Critical Appreciation Of Keats In English

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Keats was so inspired by Chapman’s translation that he composed this sonnet to articulate the emotion and intensity he felt. By elevating his literary experience to the level of exploration, adventure, and discovery, the sonnet becomes a homage to the power of the imagination. Keats was seeking an escape “from the conventionalised diction of Augustan poetry and…knew that a good way of evading…[this]…was to…reach back to a more distant past” (Corn 75). The formal elements and manoeuvres significantly contribute to the central argument – the power of literature to stimulate new vistas of experience.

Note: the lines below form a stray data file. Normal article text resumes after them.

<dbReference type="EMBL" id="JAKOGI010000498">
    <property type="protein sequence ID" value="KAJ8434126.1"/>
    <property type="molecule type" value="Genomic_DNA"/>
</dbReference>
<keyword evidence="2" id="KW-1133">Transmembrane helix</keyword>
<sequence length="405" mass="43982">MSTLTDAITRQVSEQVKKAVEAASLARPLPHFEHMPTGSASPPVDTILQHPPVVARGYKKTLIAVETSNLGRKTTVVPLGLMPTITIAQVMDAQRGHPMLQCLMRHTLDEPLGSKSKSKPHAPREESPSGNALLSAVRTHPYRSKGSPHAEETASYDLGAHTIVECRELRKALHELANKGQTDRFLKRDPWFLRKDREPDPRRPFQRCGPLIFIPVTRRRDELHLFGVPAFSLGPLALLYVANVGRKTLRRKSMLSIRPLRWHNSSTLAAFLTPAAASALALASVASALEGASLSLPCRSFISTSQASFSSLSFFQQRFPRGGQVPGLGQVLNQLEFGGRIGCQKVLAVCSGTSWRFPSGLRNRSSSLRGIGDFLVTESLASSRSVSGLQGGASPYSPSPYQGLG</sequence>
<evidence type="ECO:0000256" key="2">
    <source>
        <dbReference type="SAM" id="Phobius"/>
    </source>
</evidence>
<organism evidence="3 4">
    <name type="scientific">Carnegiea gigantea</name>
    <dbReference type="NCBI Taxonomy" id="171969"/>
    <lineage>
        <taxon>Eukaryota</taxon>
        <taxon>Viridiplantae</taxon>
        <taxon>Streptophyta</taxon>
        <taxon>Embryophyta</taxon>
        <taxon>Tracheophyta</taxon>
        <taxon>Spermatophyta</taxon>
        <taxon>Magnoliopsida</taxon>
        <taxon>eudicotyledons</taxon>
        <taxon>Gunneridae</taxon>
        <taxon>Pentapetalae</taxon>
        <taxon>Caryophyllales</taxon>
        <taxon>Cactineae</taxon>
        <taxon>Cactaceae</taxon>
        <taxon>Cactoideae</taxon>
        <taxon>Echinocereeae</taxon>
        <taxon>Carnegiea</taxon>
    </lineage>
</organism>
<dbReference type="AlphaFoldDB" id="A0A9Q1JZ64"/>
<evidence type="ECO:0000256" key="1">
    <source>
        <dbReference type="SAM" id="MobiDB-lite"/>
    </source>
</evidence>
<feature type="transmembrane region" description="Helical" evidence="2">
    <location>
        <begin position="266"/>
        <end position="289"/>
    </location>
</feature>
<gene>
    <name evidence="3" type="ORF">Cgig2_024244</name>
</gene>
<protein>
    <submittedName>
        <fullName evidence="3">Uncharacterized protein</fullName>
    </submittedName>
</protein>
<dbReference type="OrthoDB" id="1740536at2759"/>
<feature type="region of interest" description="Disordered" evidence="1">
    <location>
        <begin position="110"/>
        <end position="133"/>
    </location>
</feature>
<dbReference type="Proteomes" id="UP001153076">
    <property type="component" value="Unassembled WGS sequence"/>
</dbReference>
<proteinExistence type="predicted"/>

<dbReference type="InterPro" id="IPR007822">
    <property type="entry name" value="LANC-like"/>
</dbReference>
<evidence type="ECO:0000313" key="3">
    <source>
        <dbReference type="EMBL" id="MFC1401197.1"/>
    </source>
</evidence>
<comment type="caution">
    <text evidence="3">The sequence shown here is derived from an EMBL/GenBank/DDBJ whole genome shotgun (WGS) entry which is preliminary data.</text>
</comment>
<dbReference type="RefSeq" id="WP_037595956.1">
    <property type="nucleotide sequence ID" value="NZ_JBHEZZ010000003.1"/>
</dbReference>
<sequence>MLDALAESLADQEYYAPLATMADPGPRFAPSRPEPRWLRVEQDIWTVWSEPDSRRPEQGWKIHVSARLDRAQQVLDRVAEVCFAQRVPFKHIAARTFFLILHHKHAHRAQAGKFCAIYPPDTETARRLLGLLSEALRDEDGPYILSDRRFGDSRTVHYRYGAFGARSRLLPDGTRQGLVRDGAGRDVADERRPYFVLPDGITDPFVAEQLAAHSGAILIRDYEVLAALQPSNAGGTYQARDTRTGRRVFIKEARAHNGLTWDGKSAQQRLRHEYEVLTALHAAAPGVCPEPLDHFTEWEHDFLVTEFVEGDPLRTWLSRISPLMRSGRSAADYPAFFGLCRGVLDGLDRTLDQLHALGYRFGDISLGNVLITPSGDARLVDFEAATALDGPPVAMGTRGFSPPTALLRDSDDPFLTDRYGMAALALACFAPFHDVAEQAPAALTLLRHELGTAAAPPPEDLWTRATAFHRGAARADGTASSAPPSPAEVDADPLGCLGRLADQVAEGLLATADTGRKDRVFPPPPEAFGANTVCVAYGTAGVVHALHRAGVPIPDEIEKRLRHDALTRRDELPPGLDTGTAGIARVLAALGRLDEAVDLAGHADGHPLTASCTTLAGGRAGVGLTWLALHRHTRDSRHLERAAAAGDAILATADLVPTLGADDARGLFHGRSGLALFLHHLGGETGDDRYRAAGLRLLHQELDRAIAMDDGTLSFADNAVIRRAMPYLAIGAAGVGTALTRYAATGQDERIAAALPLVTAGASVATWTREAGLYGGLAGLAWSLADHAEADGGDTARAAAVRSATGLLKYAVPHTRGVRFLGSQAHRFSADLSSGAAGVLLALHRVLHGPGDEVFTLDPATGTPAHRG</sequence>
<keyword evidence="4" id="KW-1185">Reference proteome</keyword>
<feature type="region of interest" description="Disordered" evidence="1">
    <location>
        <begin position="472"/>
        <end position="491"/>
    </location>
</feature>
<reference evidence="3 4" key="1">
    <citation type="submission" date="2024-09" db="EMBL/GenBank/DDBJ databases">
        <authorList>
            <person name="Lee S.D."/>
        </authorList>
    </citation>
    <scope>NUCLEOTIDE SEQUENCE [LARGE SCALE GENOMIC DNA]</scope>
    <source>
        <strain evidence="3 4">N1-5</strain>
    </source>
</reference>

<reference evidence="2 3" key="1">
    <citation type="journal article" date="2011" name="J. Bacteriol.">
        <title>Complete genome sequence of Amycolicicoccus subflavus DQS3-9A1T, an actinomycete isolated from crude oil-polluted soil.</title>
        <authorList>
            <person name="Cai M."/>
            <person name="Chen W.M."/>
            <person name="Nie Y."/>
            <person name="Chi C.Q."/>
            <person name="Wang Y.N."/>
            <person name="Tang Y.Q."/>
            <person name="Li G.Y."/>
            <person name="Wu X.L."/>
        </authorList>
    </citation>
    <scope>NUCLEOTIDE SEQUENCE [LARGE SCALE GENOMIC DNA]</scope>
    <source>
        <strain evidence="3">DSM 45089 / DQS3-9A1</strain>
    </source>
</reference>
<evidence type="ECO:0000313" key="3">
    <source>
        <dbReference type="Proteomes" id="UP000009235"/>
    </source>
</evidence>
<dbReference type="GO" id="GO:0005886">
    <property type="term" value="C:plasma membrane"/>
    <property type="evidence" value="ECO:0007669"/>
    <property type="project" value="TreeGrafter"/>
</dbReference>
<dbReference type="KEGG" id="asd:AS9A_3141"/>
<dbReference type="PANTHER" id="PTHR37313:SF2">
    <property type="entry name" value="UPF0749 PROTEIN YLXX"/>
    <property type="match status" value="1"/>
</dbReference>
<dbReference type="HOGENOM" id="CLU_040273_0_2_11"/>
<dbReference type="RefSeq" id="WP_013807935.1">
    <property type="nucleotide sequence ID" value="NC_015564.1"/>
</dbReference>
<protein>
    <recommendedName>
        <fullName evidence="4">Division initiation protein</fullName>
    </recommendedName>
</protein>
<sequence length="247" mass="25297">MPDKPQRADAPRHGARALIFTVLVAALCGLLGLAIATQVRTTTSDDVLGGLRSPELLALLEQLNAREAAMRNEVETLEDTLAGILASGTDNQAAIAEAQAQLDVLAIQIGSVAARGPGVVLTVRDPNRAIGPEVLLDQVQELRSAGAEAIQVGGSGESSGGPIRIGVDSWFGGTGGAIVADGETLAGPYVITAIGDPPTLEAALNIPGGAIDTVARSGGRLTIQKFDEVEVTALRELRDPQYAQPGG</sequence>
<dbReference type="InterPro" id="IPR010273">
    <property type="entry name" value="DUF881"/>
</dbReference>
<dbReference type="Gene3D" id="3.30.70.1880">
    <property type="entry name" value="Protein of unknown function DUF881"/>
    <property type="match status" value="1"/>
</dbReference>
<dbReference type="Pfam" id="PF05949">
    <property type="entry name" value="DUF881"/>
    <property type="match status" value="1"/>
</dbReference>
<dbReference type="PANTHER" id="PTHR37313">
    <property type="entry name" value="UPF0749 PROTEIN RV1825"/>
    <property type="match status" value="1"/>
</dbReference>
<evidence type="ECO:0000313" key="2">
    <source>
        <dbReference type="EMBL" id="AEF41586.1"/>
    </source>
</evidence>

The Petrarchan form and strict adherence to the rhyme scheme (the metre is predominantly iambic pentameter) deftly structures the drama, a necessary strategy to restrain what might otherwise be an overflowing or gushing celebratory mood. Within the octet there is a sense of restlessness conveyed by the word “realms” (1) which signifies the cluster of locations (“states”, “kingdoms” (2) and “demesne” (6) ), as the speaker figuratively wanders from book to book with no bearing or purpose. Indeed, the syntax of the poem reveals a pattern: “a…concentration of disordered clauses in the octave…followed by…ordered clauses in the sestet” (Hayman 26), a contrast that seems deliberate.

The rhyme also emphasises key terms (“gold” and “bold”) which mark the first and last lines of the octet, an effective way to convey the essential argument. By framing the octet like this, Keats can
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